Creatine has significant advantages, the most noteworthy of which is that it increases muscle mass. It can help you gain muscle and strength while also making your workouts more effective.

Other potential benefits of creatine have been demonstrated in numerous research, including:

As we age, we lose muscle mass naturally. It’s been proven that taking a creatine supplement can help older persons maintain and recover muscular mass. When the research participants were also practicing resistance training and actively exercising their muscles, the best effects were obtained.

2. Creatine May Boost Athletic Performance

Creatine was found to provide muscles with bursts of power when tested. It helped athletes enhance their jump height, rowing ability, and soccer performance.

3. Creatine May Help Reduce Certain Syndromes

A condition known as guanidinoacetate methyltransferase deficiency prohibits some people from generating creatine. Low amounts of creatine in the brain can induce seizures, impaired mental function, and movement issues in people with this illness. Individuals with low amounts of creatine in the brain can benefit from taking a creatine supplement on a regular basis to improve mobility and minimize seizures.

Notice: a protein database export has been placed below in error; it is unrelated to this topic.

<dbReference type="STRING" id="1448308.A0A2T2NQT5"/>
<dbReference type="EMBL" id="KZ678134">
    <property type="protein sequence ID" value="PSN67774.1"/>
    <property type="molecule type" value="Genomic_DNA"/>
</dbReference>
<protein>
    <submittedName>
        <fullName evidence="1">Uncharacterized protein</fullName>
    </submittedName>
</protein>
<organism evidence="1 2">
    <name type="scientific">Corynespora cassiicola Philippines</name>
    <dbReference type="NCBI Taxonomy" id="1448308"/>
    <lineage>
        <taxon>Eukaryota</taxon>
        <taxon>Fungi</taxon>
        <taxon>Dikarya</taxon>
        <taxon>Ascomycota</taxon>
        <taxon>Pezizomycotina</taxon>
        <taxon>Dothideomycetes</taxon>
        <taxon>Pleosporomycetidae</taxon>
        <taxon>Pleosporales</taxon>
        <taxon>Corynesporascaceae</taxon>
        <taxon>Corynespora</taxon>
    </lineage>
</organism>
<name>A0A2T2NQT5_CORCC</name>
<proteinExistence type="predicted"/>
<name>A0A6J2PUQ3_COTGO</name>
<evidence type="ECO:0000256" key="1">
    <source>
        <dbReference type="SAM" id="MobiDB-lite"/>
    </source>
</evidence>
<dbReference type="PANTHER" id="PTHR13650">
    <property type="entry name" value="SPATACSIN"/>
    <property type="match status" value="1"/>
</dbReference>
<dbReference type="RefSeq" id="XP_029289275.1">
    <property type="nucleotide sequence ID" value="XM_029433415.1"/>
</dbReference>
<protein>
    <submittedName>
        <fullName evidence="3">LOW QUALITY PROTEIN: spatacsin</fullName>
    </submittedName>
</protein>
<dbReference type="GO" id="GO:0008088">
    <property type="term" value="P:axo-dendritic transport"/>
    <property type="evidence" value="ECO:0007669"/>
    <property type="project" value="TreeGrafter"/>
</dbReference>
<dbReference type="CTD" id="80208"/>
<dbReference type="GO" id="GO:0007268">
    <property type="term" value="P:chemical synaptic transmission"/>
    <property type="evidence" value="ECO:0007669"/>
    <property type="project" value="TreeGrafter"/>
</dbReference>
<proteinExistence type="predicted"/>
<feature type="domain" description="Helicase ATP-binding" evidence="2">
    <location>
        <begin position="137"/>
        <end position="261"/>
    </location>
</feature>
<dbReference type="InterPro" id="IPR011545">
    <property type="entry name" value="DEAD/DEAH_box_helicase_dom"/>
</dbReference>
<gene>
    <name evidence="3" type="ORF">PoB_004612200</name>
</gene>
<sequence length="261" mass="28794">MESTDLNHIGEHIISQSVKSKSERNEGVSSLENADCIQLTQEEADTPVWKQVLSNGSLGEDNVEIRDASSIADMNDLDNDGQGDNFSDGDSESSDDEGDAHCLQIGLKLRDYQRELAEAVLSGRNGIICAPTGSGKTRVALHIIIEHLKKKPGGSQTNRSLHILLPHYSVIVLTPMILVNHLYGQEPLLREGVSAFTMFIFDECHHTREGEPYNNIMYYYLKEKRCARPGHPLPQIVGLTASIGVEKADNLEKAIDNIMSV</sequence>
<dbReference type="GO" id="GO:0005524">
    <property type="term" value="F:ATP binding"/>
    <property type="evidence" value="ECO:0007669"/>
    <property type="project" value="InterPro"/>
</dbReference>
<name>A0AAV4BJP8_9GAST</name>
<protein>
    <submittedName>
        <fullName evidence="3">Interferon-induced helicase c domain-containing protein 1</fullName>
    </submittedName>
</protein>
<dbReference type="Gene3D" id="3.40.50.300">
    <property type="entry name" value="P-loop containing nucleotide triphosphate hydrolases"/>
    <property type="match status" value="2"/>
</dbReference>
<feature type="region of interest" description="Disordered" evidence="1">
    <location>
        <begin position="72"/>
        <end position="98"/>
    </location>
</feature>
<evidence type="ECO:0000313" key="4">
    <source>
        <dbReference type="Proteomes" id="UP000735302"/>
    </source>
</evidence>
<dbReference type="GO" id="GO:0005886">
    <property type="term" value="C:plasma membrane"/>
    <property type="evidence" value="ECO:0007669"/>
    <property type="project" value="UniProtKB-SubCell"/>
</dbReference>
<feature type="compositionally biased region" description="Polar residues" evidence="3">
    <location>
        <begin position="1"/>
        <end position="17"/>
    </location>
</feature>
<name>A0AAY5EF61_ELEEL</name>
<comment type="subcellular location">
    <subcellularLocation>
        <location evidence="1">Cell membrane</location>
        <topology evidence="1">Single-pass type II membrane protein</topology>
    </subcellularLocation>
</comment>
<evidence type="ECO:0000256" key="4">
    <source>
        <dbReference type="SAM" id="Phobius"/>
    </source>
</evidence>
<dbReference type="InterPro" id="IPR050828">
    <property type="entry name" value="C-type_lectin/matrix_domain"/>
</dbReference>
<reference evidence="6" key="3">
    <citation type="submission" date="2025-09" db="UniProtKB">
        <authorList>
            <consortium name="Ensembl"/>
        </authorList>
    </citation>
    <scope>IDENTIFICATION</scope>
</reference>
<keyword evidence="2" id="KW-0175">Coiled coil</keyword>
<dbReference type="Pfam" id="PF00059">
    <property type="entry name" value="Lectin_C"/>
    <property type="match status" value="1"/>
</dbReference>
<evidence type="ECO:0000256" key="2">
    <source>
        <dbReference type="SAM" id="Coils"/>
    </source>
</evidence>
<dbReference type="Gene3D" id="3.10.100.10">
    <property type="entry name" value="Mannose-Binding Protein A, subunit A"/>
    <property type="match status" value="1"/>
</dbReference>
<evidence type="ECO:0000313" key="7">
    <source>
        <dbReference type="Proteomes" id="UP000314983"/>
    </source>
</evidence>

Some people believe that creatine has a slew of other advantages, but there isn’t enough research to back up such assertions.

Creatine is deemed safe when used properly and in accordance with the manufacturer’s instructions. Creatine supplements are permitted by the International Olympic Committee, professional sports organizations, and the National Collegiate Athletic Association.

Creatine Side Effects

There are a few things to consider before taking any creatine supplement.

Not everyone can take all supplements, no matter how safe they are. You should see your doctor before starting to take creatine in the following conditions: